When I first arrived in Blaenau Ffestiniog, a village in North Wales, I was wary for a number of reasons. First of all, it is my Short Experiment, which means that it is the first time that I am doing apostolic work outside of the surrounding community of the novitiate in Birmingham, England. Secondly, I am from New York City, and I felt challenged by stepping into a place with a small-town outlook. I come from a place with millions of people living there, and Blaenau Ffestiniog has a population of roughly five-thousand people. What a difference! Regardless, to my wonderful surprise, it has been a great experience living here thus far. From meeting remarkable people to visiting the beautiful sights, I have been filled with gratitude. My skepticism about there not being much to do here in terms of apostolic work has been diminished. Knocking at people’s doors and trying to rekindle their relationships with Jesus Christ has been tiring for me, but at the same time, fulfilling. At the outset, I was a bit worried because I thought people would be reluctant to entertain the idea that two complete strangers (one novice from Southeast England and the other from New York) would be able to do anything to spark an interest in their apparently lapsed Catholicism. I suppose that my outlook was not helpful at first, because is it really about what I do? No, it is about how God uses me in a given situation. Although I had this in mind when I began the Short Experiment, in retrospect, after living in Blaenau Ffestiniog for a few weeks, this has been affirmed for me, that is, God’s providential use of my life in the here and now.
In hindsight, I believe that making the Spiritual Exercises has disposed me to God in a unique way. Before making the Spiritual Exercises I would not have been able to view my current experiment with extraordinary purpose. However, after that experience, I am able to put things into the perspective of the Principle and Foundation and the Call of the King. When the monotony builds up and I am not able to see any concrete results, I think about why I was created, and I was indeed created by God to praise, reverence, and serve Him. I then ask myself: How can I praise, reverence, and serve Him in the particular context in which I find myself? Then, the Call of the King comes to mind, and I am filled with consolation to be able to heed the Lord’s call of attempting to bring about His kingdom in North Wales to the best of my ability. I cannot think of any person whom I would like to serve other than Jesus Christ.
I was recently reflecting on the following quotation from Pope Francis’ address to ecclesial movements at the Pentecost vigil on May 18, 2013:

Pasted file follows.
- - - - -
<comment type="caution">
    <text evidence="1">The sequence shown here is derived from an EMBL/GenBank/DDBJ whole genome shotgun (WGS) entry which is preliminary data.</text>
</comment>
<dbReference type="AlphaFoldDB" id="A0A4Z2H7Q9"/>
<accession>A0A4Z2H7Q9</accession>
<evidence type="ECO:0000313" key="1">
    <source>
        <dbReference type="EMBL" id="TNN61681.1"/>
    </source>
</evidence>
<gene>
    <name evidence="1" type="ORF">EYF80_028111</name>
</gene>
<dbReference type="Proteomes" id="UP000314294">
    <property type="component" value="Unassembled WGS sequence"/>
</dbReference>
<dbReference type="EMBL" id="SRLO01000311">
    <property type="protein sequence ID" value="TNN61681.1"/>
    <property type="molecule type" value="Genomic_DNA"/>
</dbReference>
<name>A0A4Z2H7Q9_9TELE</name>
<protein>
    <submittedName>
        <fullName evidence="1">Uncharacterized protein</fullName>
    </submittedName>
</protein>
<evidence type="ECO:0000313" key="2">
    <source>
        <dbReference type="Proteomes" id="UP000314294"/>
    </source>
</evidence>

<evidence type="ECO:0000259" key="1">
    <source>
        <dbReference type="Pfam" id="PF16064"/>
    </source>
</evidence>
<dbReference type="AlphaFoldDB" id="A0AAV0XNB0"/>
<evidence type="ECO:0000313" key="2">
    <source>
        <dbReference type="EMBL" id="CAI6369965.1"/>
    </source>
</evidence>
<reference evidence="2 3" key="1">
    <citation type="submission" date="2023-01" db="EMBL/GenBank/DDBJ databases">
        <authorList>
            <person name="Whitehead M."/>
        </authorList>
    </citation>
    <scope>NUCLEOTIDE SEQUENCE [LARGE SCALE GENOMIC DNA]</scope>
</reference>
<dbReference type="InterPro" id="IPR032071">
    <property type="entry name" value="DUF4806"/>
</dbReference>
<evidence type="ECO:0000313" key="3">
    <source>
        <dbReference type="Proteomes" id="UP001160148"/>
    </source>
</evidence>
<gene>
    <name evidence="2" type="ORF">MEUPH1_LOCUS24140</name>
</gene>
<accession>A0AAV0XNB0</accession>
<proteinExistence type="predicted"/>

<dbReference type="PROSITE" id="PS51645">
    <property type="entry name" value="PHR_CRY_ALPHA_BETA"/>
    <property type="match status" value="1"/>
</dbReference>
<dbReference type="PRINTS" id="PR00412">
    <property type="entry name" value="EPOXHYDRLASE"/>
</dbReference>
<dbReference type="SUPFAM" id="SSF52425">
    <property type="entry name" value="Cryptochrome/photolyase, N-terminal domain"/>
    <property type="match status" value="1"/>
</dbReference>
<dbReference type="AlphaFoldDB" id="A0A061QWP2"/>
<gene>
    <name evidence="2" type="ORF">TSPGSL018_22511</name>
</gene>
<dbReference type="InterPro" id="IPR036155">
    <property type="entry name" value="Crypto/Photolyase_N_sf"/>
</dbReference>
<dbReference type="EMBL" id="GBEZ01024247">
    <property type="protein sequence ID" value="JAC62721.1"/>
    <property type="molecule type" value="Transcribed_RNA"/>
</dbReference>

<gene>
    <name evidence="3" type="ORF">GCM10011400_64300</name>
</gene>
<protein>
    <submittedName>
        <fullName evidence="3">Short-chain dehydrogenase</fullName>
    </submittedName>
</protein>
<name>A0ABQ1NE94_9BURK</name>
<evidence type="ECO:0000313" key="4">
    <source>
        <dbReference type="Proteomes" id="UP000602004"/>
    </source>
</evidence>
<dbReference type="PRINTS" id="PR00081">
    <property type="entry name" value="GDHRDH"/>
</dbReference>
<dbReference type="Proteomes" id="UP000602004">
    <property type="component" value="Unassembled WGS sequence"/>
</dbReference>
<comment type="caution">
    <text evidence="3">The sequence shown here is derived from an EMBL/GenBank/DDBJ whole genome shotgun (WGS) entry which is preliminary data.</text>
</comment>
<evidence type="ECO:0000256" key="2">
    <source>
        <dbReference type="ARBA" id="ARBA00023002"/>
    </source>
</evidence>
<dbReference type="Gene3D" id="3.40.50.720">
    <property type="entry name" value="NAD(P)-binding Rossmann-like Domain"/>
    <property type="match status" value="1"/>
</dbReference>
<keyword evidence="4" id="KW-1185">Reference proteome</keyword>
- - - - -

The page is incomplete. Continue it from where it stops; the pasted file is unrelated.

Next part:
“We cannot become starched Christians, those over-educated Christians who speak of theological matters as they calmly sip their tea. No! We must become courageous Christians and go in search of the people who are the very flesh of Christ, those who are the flesh of Christ!”
This Short Experiment has been an experience of pushing me outside my comfort zone. So far, it has placed me in a space where my academic theological background meets pastoral practice. Although I have studied pastoral theology in an academic setting, it is a different ball game in the lived-experience of being here in Blaenau Ffestiniog. Each day, I am searching for the very flesh of Christ, and that search has been both challenging and inspiring for me. On the one hand, it has been difficult because there is a general lack of interest in prayer life and attending Mass, particularly by the youth in the community. On the other hand, it has been inspiring because I am able to try new initiatives with the people—leading prayer groups with a charismatic music flavor and using Ignatian-style mediations, knocking on people’s doors and having the opportunity to meet others where they are at in terms of their faith lives—with the hope of restoring an interest in faith and the Church.
I am grateful to all the people that showed me hospitality and welcomed me here in the village and surrounding area. I am also filled with gratitude as I learn about how to be a good pastor from Bishop Edwin Regan, with whom I have been afforded the opportunity to live during this experiment. In addition, I met the local Ukrainian Orthodox priest and we have been able to have an ecumenical relationship in hope of leading people to Jesus Christ. As my time here dwindles down, I am looking forward to the continued events planned to reignite the flame of faith in people’s lives. Holy Week is just around the corner…it’s surreal how time has flown by so quickly. Please keep us in your prayers. There will be more news to report in due time!